Here’s a little hack I did not long ago during the course of a weekend. I opened up an old, blocky Apple ADB mouse and swapped the internals with that of a newer USB mouse.
Unlike today’s injection molded, glued together, snap shut technologies, the Apple ADB mouse was no problem to open, with just had 4 standard Phillips screws on the corners of the underside. With the mouse open, two small circuits are visible. The circuit near the front of the mouse is where the pushbutton for clicking resides, and the other board tracks mouse ball movement and the ADB interface. Interestingly enough, the chip inside the Apple ADB mouse was made by Logitech, whose 2-button wheel mice I swear by today. I separated the two boards so that I could use the same pushbutton on the “new” mouse guts — the Apple ADB mouse has a distinct click, and I wanted to maintain that classic feel after the conversion.
Opening the USB mouse (an IBM one I bought a while back but didn’t like the feel of) was just as easy. After locating the left-click pushbutton and tracing the wires to the main board, I marked the points with a permanent marker and cut the ribbon cables, separating the USB mouse’s two boards as well.
The next step was to combine the old Apple pushbutton with the main board of the USB mouse. Since I marked the two points where the USB mouse was expecting a left-click switch to be attached, I soldered wires from the Apple switch to those points. In hindsight, I should have checked and made sure that both switches (old and new) were normally open or normally closed, but I got lucky — they matched.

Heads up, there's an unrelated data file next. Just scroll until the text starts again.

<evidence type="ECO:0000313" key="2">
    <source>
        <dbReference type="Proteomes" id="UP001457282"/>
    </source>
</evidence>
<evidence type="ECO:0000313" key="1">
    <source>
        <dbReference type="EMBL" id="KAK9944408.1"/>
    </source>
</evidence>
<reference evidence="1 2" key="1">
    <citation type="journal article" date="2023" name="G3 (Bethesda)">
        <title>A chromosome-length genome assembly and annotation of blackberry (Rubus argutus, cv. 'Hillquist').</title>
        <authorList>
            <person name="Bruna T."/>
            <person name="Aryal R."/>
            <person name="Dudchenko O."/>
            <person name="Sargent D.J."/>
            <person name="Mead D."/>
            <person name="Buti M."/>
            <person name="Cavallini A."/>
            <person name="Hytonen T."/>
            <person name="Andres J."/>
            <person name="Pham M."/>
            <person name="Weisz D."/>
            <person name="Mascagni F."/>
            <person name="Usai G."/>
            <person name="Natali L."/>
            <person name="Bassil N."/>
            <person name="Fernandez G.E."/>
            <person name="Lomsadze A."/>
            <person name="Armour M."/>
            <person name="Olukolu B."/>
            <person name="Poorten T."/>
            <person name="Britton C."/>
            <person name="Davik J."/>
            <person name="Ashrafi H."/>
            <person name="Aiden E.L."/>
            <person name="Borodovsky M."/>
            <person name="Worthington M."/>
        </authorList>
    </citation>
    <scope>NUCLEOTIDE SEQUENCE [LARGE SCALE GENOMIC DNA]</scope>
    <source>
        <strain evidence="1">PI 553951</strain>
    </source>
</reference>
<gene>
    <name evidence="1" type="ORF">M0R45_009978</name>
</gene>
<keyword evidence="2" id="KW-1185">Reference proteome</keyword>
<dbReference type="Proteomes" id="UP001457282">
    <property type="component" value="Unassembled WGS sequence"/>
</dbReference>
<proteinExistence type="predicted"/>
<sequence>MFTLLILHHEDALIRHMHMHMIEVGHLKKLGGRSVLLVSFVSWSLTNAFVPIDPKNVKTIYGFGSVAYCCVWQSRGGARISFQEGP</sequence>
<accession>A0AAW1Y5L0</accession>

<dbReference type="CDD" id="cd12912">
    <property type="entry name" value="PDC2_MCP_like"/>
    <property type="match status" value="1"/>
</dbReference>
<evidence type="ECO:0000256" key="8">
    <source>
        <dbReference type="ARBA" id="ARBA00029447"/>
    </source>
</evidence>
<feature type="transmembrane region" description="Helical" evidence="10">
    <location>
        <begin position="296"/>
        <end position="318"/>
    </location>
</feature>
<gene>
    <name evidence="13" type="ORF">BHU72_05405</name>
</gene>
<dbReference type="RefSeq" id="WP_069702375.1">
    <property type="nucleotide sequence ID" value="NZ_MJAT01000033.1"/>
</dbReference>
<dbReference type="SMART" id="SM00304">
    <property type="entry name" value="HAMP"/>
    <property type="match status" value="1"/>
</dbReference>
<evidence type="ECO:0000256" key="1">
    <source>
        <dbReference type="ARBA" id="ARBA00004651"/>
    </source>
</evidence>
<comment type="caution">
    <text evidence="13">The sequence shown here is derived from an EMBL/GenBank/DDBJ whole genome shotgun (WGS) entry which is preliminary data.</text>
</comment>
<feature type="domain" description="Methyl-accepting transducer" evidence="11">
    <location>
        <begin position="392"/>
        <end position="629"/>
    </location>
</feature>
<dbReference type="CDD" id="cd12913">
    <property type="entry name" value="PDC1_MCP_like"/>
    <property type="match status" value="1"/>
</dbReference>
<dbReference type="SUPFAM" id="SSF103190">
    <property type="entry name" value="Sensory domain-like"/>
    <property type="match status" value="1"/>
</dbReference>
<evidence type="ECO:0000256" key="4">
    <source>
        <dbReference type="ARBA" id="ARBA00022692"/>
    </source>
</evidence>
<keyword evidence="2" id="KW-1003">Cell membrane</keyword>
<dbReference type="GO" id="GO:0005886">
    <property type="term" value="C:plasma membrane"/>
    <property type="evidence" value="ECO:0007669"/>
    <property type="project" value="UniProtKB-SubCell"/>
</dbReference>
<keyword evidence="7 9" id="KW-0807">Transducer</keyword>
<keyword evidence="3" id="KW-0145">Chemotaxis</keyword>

The hardest step in this whole hack was cutting the right size and depth hole in the bottom of the Apple mouse plastic so that the optics of the USB mouse could fit and work properly. After much dremeling and hot glue, I was able to get the USB main board in a place that was stable and could “see” the desk. After testing the optics and mouse pushbutton, it was time to close the little guy up. I dug up a USB cable left over from another project that actually matched the Apple mouse color, attached it, and routed it through the hole used by the old ADB cable. A little more hot glue to keep everything in place, and I closed it up and put the original screws back. It’s not very pretty on the bottom, but it works. Not bad for a two or three hour weekend hack, I think.